TWENTYNINE PALMS, Calif. - Sgt. Maj. Scott Cooper (photo left) reflects on his 22 years in the Marine Corps...
I got my first job when I was 11 at a little surf shop. I made a dollar an hour plus free pizza. I grew up with pretty much just my mom so this family gave me a job to sort of keep me out of trouble.
I was never really into conventional sports. Growing up, I did BMX, dirt biking and freestyle. I also skate boarded and I surfed. I did all of those things practically my whole life.
I also worked making t shirts later on and the next thing you know, I'm making jerseys of my favorite motor cross riders like Jean-Michel Bayle, Jeff Ward and Ricky Johnson. I thought it was the coolest thing ever.
I always thought I was right, and maybe that's something I never quite got rid of, but I'm at least a lot more patient now.
I worked for my wife's dad as a handyman for a camp at United Methodist Church in Mission Hills. I worked a lot with my hands and it was only 10 minutes away from the beach so for a guy like me it was perfect.
I admired her family so much. I guess you could say her father was kind of like a dad to me but kind of had more of a competitive rivalry. He's like the master of all trades. He always said that it was good to know a little about a lot of things.
When I think back, it's kind of funny. There was this kid in high school named Chris, and he'd always have the high-and-tight and the red poolee jacket and we thought, “Dude, what a dork.” So, I never thought I'd be in the military. I wanted to get in to construction because that's what my buddies were doing.
I owe it all to my recruiter, Sgt. Sullivan, and I think my mom for calling him. He chased me down relentlessly. He even called my work and eventually, he finally cornered me and he goes, “Hey! Hey you! You had an appointment with me.” He told me that since I made a commitment to talk to him, that I needed to step up and do that. So, I did. I don't know what my life would have been like if he hadn't been so persistent.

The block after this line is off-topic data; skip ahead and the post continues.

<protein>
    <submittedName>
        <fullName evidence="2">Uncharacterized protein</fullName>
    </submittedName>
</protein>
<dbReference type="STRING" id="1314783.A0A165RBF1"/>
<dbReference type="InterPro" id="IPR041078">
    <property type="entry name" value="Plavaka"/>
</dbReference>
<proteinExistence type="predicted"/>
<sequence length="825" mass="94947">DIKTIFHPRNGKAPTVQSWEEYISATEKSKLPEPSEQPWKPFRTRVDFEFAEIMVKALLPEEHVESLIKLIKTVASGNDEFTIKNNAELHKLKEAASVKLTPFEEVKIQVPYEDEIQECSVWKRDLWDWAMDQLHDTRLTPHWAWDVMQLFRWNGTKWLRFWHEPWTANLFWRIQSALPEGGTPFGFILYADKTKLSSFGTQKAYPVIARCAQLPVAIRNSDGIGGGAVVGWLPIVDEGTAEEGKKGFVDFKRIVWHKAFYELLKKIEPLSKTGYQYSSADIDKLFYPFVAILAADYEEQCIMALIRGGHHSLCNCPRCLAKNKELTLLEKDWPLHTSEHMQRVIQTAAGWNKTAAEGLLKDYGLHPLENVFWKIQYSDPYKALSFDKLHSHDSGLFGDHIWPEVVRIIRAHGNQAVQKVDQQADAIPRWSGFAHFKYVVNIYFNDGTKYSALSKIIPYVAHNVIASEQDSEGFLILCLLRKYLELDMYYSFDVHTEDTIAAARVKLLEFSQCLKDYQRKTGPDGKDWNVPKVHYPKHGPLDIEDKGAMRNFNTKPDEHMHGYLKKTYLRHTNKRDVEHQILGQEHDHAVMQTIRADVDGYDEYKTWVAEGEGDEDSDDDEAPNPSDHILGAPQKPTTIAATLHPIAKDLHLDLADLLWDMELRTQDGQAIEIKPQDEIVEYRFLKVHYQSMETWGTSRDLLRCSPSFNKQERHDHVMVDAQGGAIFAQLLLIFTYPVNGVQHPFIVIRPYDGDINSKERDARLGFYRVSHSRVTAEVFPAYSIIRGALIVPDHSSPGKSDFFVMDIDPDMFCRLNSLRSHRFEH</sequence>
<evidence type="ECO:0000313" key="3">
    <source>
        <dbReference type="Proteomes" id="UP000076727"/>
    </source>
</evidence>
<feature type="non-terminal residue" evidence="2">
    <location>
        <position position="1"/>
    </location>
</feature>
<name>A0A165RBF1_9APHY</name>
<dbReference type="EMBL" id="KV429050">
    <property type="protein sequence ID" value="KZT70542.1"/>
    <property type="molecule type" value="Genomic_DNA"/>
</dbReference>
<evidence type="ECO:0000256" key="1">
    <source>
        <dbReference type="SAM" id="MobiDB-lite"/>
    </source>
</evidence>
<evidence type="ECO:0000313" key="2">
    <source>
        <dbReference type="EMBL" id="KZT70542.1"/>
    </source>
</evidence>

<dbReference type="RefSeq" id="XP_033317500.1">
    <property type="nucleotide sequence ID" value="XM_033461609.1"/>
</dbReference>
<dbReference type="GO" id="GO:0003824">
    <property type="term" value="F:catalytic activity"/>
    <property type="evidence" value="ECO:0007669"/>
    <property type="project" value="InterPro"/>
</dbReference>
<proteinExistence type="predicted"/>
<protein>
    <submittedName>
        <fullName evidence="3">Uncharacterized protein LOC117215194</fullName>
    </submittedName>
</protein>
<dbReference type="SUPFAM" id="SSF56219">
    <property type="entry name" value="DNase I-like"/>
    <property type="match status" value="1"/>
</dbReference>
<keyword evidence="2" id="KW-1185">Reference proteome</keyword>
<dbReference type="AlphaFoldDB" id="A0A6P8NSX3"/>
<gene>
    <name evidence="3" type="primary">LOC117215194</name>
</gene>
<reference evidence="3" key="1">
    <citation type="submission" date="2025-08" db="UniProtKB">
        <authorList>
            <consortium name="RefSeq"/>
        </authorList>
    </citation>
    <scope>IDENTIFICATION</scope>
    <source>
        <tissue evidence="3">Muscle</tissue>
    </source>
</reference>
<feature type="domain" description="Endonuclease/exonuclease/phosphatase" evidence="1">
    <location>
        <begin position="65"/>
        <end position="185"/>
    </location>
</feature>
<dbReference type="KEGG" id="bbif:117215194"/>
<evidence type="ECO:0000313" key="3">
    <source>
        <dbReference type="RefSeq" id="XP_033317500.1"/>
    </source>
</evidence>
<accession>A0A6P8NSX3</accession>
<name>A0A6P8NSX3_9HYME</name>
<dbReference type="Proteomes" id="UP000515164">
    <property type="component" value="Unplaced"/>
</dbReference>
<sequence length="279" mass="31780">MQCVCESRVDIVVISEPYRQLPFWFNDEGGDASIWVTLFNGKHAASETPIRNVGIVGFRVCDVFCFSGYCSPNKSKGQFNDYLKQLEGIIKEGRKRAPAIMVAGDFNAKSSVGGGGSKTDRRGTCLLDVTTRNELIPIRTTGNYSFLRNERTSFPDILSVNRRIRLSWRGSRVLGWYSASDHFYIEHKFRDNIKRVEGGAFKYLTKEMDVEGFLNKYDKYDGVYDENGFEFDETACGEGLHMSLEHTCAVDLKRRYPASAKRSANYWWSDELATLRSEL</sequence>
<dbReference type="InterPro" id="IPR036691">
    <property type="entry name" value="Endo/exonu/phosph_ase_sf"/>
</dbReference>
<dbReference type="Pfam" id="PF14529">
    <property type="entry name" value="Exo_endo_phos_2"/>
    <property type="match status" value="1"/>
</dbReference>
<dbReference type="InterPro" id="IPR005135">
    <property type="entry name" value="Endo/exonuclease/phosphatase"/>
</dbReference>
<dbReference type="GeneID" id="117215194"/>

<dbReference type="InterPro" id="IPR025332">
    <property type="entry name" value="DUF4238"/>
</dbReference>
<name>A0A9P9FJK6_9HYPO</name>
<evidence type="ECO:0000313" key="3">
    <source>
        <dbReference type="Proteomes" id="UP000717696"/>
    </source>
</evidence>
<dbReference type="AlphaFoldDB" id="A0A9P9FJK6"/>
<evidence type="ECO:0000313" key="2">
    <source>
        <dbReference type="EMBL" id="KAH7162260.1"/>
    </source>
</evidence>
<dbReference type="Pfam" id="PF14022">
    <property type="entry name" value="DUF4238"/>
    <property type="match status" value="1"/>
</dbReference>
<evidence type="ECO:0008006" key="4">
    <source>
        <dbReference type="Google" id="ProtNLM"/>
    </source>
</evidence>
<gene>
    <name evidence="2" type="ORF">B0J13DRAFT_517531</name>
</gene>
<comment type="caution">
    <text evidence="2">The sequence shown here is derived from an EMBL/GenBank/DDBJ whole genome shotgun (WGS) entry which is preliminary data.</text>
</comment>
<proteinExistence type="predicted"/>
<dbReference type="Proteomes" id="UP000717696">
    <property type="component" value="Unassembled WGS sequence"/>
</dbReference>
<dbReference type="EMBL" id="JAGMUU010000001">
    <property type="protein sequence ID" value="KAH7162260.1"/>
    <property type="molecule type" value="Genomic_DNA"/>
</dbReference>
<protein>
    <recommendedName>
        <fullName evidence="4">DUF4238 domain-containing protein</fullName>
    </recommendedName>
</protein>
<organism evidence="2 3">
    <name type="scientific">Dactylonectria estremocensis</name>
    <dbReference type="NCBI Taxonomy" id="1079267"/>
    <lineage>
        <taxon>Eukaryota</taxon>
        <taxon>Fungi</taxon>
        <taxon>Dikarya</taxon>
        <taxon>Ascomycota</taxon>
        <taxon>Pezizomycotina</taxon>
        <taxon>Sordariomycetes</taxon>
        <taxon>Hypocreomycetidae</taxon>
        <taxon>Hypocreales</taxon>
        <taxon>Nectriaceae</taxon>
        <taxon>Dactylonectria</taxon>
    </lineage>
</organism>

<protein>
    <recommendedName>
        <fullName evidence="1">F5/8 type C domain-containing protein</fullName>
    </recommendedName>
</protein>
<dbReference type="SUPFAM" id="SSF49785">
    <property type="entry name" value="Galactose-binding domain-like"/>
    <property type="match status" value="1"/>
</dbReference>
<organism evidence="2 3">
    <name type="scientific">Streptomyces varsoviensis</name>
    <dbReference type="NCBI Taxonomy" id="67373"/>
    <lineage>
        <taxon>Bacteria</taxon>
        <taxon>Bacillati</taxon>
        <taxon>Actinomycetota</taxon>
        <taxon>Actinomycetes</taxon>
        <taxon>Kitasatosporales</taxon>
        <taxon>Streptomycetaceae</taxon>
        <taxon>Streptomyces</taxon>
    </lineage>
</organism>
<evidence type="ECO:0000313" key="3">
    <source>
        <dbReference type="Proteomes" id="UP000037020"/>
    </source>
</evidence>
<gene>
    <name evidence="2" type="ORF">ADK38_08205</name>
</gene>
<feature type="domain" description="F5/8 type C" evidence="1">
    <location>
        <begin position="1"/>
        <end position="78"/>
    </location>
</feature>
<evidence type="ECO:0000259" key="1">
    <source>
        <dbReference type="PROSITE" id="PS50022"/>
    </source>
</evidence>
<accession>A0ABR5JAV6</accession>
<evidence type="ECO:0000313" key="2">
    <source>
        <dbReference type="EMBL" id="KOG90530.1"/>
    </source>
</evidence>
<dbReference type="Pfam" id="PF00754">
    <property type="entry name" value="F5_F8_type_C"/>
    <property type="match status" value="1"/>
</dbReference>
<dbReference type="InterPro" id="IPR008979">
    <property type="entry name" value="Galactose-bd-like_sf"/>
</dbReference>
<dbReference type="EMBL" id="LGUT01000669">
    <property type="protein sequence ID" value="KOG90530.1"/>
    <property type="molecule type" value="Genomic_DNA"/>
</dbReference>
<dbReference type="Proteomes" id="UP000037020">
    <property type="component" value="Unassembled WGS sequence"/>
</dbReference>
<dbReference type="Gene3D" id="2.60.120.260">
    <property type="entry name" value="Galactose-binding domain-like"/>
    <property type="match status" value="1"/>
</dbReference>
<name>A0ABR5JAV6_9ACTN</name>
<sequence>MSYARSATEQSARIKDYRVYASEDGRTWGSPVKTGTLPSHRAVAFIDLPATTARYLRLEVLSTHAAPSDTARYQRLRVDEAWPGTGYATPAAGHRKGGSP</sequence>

I'm an engineer by trade and initially I joined for the job. I had no idea what the title was but at some point, I really got the Marine part of it and I fell in love with that.
One of the turning points was probably in my first unit, when I was running up cardiac and they just gave me the guidon and said get up front. I didn't ask for it and kind of didn't want it, but they said, “Cooper, get up front with this next to the (Commanding Officer) and I don't even know how it happened but suddenly, I became the guide for Bravo Company, 3rd (Light Armored Reconnaissance Battalion.) I thought to myself, “I'm the freakin' welder. How the hell am I up here in the front of an infantry platoon?” It just hit me like a ton of bricks
Right around the time I was coming to the end of my first enlistment, a Master Gunnery Sgt. Jana brought be in and said, “Cpl. Cooper, you do a damn good job. You should stick around.” Honestly, I think it was because someone had believed in me that I kept going.
My mom and my wife were always my biggest supporters. Every enlistment, they told me that they liked what I was doing and how proud they were of me.
My wife is such a sweetheart and she doesn't get caught up with rank. Her theory was that she's not in the Marines; her husband is but she is not. I think that when you get up there in rank, you sort of get caught up in the lifestyle and it's almost like they are serving in the military too. There's a way you can balance it all and it's tough, but now I'm coming home.
I have a 13-year-old son, an 18-year-old daughter, and a 20-year-old daughter. My 20-year-old is out of the house and she has a son. I got them all into dirt biking from the time they could balance on one. My daughters both did it and my son, Kirby, is actually better than I am now.
They're going to be tired of me when I retire and I'm going to be glad. The words stay-at-home dad have actually come up and stay-at-home grandpa.
Cpl. Cooper certainly wasn't perfect but I had a good work ethic and a respect for the institution and I didn't ever mistake what the Marines Corps' mission was. That was to be ready to fight whenever the nation called and whether that meant you got recalled off your honeymoon to go to Desert Storm or you missed Christmas to go to Somalia it's just what you had to do.
The Marine Corps gave me an opportunity to grow up and be a part of something. It's been a great ride. There have been a few bad days but it has all been worth it.
By USMC Cpl. Lauren Kurkimilis
Provided through DVIDS
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